Listen: 20160712 PKG: Toni obit (Yuen)

MPR’s Laura Yuen profiles MPR journalist Toni Randolph, who passed away on July 3rd, 2016. As a longtime journalist and MPR news editor, Randolph left an indeiable positive impact, especially in her commitment to public media diversity and mentorship.


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SPEAKER: Funeral services for long time Minnesota Public Radio News journalist Toni Randolph will be held this morning in Minneapolis. Toni was a reporter, newscaster, and editor here for 13 years. Friends and family will remember a humble, selfless woman who was always there for them, no matter what she was battling privately. Laura Yuen reports.

LAURA YUEN: One tough part about coming to terms with Toni's passing is that in hindsight, the signs of her sickness were there. A couple of years ago, she cropped her hair short, or so many of us thought. Her hair was silver and radiant and showed off her beautiful face. Sheletta Brundidge was one of about 20 people who gathered over the weekend to remember Toni.

SHELETTA BRUNDIDGE: We thought she cut her hair because she was trying to be sassy. And I was like, oh, look at your little sassy haircut. Look at you, girl. You're looking good. She was like, oh, girl, thank you.

LAURA YEUN: Like many of Toni's friends and colleagues, Brundidge learned only after Toni died that her dear friend had cancer. She was just 53. That hairstyle so many people mistook for a makeover, well, that was actually the result of hair loss from chemotherapy. Friends can beat themselves up over having missed the clues, but Brundidge says she doesn't feel sad.

SHELETTA BRUNDIDGE: I'm not upset with her. I'm just inspired by the way she lived her life even in the face of adversity. When she got to her job and when she got to church and when she got around people, she got it together.

LAURA YEUN: As remarkable as it was for Toni to keep her pain private, it would be unjust to dwell only on her illness. So let me tell you about the impact she had here at MPR News. Over the last several years, Toni's job was editor for new audiences. She was in charge of bringing more racially diverse listeners to the dial. She also became an honest broker between a mostly white newsroom and communities of color. Former NPR managing director of news Chris Worthington created the position for Toni.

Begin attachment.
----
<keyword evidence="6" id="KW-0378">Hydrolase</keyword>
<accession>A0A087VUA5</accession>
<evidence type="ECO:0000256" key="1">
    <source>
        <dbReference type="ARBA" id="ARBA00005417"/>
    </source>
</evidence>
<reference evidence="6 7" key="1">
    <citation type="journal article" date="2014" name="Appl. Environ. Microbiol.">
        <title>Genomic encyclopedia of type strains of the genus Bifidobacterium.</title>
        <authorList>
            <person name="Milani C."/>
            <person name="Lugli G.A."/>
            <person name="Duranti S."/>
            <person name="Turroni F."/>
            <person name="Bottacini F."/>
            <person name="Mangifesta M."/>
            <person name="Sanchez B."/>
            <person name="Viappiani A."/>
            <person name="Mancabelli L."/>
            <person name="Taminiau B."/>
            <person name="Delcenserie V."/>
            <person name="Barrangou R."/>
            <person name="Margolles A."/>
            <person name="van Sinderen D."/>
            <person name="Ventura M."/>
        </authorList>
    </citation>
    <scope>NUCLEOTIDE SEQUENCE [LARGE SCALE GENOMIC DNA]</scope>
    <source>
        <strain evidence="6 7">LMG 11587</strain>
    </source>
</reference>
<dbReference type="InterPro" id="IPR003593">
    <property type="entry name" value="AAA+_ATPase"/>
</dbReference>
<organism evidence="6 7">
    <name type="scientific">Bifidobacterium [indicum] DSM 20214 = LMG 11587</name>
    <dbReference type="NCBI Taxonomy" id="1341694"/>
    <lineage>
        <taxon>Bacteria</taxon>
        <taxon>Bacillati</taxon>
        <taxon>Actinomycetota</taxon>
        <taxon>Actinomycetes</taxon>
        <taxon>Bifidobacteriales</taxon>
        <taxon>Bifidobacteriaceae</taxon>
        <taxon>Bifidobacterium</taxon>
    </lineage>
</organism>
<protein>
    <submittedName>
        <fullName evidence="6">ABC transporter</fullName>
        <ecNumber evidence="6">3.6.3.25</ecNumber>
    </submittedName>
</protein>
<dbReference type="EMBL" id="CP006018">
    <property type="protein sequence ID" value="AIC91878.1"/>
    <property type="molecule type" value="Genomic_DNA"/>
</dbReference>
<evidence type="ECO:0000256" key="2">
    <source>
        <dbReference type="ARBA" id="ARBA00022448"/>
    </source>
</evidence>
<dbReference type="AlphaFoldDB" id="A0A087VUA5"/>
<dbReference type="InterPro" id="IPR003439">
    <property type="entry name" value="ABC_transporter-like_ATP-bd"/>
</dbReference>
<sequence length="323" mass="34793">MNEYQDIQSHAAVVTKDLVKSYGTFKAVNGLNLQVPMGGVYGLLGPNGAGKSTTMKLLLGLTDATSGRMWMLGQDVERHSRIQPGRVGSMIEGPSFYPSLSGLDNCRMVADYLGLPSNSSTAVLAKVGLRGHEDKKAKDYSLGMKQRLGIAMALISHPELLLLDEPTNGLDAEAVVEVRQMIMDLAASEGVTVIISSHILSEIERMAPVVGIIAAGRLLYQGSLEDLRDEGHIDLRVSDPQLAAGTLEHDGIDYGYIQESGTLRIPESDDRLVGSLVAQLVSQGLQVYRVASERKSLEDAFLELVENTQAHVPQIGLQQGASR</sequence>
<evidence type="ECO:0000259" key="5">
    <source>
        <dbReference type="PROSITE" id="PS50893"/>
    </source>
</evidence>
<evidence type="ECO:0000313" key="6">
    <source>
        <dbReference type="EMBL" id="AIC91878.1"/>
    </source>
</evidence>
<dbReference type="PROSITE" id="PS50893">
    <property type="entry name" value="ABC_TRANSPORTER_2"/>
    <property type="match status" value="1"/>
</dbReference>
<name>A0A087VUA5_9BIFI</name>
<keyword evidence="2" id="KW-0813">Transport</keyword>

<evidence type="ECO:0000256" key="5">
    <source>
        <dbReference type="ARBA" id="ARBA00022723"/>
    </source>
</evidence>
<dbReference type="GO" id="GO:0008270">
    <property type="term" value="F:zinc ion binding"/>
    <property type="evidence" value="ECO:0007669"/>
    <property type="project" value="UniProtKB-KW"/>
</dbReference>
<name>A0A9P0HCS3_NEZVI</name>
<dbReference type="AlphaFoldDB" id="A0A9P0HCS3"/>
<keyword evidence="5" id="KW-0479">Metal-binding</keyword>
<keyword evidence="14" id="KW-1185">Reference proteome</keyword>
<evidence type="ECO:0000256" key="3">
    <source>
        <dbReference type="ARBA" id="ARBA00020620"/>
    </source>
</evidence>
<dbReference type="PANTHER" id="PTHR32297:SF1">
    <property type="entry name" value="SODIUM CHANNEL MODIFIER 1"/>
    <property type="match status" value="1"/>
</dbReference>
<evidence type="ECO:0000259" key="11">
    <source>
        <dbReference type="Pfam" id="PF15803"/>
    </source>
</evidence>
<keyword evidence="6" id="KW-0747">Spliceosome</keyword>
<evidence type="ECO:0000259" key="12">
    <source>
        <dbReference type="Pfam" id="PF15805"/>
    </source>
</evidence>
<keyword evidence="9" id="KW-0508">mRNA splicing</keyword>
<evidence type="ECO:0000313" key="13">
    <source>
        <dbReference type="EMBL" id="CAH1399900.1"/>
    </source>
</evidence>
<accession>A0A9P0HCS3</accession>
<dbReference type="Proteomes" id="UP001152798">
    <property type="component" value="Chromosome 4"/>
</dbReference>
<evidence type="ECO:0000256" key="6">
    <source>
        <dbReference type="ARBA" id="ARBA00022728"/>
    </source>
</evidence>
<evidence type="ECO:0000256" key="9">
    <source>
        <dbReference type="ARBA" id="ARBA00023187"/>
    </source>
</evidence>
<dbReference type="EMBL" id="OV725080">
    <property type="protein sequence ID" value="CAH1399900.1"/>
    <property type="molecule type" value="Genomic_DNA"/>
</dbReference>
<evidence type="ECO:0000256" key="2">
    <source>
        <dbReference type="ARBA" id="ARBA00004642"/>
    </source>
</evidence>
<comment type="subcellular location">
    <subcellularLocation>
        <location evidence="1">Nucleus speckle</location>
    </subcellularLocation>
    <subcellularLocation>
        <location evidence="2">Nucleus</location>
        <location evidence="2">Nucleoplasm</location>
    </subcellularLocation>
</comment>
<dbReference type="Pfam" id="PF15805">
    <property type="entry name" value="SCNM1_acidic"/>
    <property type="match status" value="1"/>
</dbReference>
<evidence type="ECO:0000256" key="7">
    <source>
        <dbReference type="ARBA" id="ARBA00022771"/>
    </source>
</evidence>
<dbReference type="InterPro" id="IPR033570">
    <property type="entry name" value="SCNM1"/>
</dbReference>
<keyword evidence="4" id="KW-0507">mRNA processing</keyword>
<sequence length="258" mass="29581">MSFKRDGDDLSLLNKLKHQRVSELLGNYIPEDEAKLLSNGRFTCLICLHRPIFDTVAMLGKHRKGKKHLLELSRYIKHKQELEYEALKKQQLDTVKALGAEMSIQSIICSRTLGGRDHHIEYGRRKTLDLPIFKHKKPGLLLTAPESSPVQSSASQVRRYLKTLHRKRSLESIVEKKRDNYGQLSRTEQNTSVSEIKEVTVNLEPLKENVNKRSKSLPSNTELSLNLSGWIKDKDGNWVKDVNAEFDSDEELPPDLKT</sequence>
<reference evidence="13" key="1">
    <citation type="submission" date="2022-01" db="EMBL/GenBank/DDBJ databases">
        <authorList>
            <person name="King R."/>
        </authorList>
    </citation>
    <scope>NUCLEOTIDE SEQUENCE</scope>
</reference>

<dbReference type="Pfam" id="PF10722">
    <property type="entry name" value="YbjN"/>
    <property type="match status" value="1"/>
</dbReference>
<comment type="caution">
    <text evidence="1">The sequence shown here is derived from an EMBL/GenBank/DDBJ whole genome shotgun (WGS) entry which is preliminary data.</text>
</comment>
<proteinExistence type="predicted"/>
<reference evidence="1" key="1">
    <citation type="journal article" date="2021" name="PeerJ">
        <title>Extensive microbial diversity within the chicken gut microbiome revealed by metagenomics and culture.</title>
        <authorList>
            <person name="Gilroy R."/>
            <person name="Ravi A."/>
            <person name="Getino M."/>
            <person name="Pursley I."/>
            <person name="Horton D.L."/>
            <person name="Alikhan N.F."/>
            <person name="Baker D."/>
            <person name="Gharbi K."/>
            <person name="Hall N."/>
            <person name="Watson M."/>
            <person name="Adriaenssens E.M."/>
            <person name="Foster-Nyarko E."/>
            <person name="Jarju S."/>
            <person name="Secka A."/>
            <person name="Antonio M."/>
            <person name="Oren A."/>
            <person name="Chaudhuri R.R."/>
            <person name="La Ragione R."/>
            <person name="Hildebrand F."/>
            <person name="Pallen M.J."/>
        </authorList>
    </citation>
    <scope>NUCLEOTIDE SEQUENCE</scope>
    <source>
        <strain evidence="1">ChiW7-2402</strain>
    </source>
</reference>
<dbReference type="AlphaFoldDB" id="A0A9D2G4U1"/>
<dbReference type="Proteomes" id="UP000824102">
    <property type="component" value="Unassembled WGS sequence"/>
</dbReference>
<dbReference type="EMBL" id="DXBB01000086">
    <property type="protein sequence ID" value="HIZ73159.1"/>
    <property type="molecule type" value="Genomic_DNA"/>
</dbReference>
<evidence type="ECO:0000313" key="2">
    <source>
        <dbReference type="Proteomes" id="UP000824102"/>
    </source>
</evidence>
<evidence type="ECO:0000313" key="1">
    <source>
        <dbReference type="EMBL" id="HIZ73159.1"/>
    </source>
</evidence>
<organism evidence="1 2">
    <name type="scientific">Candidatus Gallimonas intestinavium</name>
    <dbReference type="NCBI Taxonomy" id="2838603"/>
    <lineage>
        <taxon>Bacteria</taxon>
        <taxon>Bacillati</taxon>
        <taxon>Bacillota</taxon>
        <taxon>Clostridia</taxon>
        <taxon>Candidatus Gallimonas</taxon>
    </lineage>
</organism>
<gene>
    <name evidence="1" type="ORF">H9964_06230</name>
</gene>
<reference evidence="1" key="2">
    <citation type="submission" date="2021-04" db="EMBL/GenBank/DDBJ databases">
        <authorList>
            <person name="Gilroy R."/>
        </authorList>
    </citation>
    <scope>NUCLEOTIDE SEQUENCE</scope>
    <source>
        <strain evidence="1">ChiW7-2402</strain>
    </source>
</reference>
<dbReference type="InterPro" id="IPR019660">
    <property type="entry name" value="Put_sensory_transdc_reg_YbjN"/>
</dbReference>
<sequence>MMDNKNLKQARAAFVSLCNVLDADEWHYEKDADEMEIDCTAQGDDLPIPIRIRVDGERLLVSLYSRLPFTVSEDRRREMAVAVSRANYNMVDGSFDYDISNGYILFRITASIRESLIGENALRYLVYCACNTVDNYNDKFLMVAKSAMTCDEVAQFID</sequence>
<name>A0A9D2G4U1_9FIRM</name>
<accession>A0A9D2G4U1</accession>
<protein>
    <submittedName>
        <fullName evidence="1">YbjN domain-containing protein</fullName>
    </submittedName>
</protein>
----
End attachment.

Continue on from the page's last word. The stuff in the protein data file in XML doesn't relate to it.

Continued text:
He remembers the time he invited a community advocate who had complaints about how the newsroom covered a racially charged incident. After a testy meeting with the woman, Worthington says Toni followed him into his office. He thought Toni was going to cheer him up and tell him that the meeting was productive.

CHRIS WORTHINGTON: And she closed the door and she sort of shook her head and she looked at me and she said, well, that didn't go well at all, did it? And it didn't. So she really wanted me to know that the coverage was-- we missed it and that I should make no mistake in thinking that it was really OK because in the eyes of the people who want to be listened to, it wasn't OK.

LAURA YEUN: Toni, who was African-American, grew up in the '70s in a predominantly white suburb of Buffalo, New York. As a child, she watched her mother push for equal educational opportunities for her three children. Toni's younger brother Marvin says his sister continued that kind of advocacy as she pave the way for other people, especially journalists of color, who needed a fair shot in the broadcast business.

MARVIN: She wanted to let us know, you can do these type things anyway, and you just have to have some exposure. And if that's your passion, you know, follow it. And that's how my mother raised us and that's how my sister carried herself going forward.

LAURA YEUN: Toni mentored countless young people. Through NPR's Young Reporters Project, Toni empowered teens and college-aged journalists to get their own stories on the air. These are just some of the fresh voices you heard because of her.

ELIZABETH ZARLENGA: I'm Elizabeth Zarlenga, Minnesota Public Radio News.

MAYA TONGJIANG: Maya Tongjiang, Minnesota Public Radio News.

JOSHUA CRESPO: I'm Joshua Crespo, Minnesota Public Radio News.

DANA STANLEY: I'm Dana Stanley, Minnesota--

LAURA YEUN: Another is Simone Casarez. She's now a college sophomore majoring in journalism. She says she was a painfully shy 14-year-old when Toni took her under her wing. And as a friend and mentor, she helped build Casarez's confidence. Casarez says the two often talked about music, including their adoration for Nina Simone.

SIMON CASAREZ: There's a song called To Be Young, Gifted And Black.


Young, gifted, and black, oh, what a lovely, precious dream.

SIMON CASAREZ: I feel like if you listen to that, that's the essence of Toni. Like, she was so driven to make sure that us young people, that we did well in life and that we had everything we needed to succeed. If I could, like, have one more thing to say to her, I would be, like, thank you, like, so much for stepping in and really, like, making an impact on my life.

LAURA YEUN: And for a woman who spent decades of her career behind the mic, maybe Toni Randolph's biggest legacy is how she left the journalism world better and broader than how she found it. Laura Yeun, Minnesota Public Radio News, St. Paul.

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